In March, a crucial project that will help complete a beltway around metro Orlando’s northwest side was awarded a $194 million loan through the Transportation Infrastructure Finance and Innovation Act (TIFIA), the U.S. Department of Transportation announced. Five of the planned 14 sections of the Wekiva Parkway will be funded through the loan. When completed, the nearly $2 billion toll road will stretch 25 miles, from State Road 429 to the intersection of Interstate 4 and State Road 417.

Mayor Jacobs considers the completion of the Wekiva Parkway a key milestone for our entire region. The Wekiva Parkway represents a vital section of transportation infrastructure and completing this project celebrates the commitment to regional collaboration and planning.

The project is a joint effort between the Central Florida Expressway Authority and the Florida Department of Transportation (FDOT). The remaining nine sections, which will be located in Lake and Seminole counties, are the responsibility of FDOT.


In January, Mayor Jacobs spoke at the TEAMFL/Florida Transportation Commission (FTC) Annual Joint Meeting, co-hosted by the CFX Corporation. The meeting included updates from the Florida Department of Transportation and Orange County’s partners on Central Florida's roadways.

TEAMFL, the Transportation & Expressway Authority Membership of Florida, was formed to facilitate the exchange of information among toll agencies and the transportation industry. The membership is made up of board members and executive staff of statewide expressway and transit authorities, the Florida Department of Transportation, the Florida Transportation Commission and private sector transportation partners.


In July, Mayor Jacobs announced the launch of Orange County's pedestrian- and bicycle-safety program, Walk-Ride-Thrive! This new initiative enhances and refines the County's current response to pedestrian and bicyclist safety issues in coordination with other local, regional, state and federal initiatives.

To jumpstart the initiative, $15 million will be allocated for pedestrian safety and intersection improvements over the next five years as part of the INVEST in Our Home for Life initiative. These improvements will provide sidewalks, crosswalks, signals, turn lanes, updated signage and other necessary safety improvements. Additionally, safety projects will be designed and constructed for roadways in the Pine Hills, Oak Ridge and Alafaya Trail areas — all areas with great pedestrian activity.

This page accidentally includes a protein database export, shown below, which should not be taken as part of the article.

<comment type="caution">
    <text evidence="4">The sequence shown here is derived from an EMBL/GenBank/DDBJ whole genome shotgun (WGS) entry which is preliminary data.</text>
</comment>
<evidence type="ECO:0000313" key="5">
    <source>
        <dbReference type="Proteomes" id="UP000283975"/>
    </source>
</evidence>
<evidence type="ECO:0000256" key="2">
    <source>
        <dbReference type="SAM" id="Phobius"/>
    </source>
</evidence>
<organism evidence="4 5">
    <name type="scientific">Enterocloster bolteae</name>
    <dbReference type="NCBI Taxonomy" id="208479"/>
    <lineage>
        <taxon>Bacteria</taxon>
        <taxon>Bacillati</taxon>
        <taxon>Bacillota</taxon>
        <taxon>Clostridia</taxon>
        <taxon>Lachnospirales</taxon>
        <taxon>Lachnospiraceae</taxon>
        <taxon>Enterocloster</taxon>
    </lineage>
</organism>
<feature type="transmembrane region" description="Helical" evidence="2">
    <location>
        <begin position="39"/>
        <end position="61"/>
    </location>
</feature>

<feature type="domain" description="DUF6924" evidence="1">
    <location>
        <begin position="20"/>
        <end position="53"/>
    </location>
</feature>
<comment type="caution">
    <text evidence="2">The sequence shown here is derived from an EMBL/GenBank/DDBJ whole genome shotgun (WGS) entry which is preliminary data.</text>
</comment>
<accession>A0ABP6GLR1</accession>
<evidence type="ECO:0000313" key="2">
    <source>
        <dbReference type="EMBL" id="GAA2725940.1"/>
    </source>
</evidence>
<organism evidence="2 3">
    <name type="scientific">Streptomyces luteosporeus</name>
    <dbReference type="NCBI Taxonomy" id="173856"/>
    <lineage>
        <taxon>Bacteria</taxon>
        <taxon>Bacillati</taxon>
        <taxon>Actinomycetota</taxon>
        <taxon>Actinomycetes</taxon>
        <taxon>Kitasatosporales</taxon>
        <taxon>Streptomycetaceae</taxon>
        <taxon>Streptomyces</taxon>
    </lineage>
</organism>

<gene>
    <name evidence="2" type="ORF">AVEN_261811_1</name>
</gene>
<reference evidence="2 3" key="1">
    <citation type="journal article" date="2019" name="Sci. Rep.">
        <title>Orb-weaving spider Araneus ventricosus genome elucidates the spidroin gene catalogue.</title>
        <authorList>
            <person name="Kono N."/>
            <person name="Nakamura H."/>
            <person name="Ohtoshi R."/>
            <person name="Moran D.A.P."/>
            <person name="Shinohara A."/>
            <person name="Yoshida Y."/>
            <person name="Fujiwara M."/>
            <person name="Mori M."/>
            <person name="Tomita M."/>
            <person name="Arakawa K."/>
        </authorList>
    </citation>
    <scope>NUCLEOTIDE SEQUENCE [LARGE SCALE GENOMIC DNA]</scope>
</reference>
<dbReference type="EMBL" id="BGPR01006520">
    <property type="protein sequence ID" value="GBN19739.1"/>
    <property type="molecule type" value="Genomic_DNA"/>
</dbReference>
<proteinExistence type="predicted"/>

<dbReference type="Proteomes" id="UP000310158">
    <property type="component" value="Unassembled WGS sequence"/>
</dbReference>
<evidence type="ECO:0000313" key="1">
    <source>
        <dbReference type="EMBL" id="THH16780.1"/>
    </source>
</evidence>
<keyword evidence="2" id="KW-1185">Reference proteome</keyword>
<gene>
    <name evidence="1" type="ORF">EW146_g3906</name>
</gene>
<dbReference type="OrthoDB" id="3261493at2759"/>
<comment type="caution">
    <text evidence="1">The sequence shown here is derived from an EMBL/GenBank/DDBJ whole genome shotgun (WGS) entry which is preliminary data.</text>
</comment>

Earlier this year, Mayor Jacobs joined a nationwide effort to make our streets safer for pedestrians and bicyclists by participating in the U.S. Department of Transportation's Mayor's Challenge for Safer People, Safer Streets. The challenge is to make roads more pedestrian and bike friendly by incorporating safe and convenient walking and biking measures into transportation projects. Orange County's Walk-Ride-Thrive! program capitalizes on this momentum by establishing a coordinated, comprehensive and consistent response to the pedestrian- and bicyclist-safety issues in Orange County.

Orange County's Sustainability Plan, Our Home for Life, also addresses the issue of pedestrian and bicyclist safety, and outlines incremental and transformative changes for the County through 2040 to improve the quality of life for current and future Orange County residents and visitors. Walk-Ride-Thrive! established a regional plan for reducing pedestrian and bicyclist crashes by improving street safety and creating lasting, positive changes.


Orange County marked the one-year anniversary of SunRail in May with a Sunny Send-off for riders at the Sand Lake SunRail station. Orange County distributed Sunny Delight drinks to citizens and SunRail passengers during the event.

Since it began operating its 31.5-mile route from Debary to Sand Lake Road, SunRail has averaged 4,100 passengers per workday. As construction work begins on the six-year I-4 Ultimate project, SunRail expects even higher ridership as commuters who want to avoid construction traffic jams switch to SunRail during peak times. Currently a 61-mile rail line, SunRail is eyeing Phase 2 expansions, which would include stations in Kissimmee and Poinciana, and as far north as DeLand in Volusia County.


Pedestrians and bicyclists will be safer thanks to added capacity from a new SR 50 bridge over the Econlockhatchee River. Mayor Jacobs, Congressman John L. Mica and Commissioner Ted B. Edwards broke ground in March on a replacement bridge, which also will allow for future lane expansions. Several students from Illinois State University and Appalachian State University on an “alternative spring break” program were on hand for the community event. The spring-break program matches college students with volunteer work opportunities in warmer climates.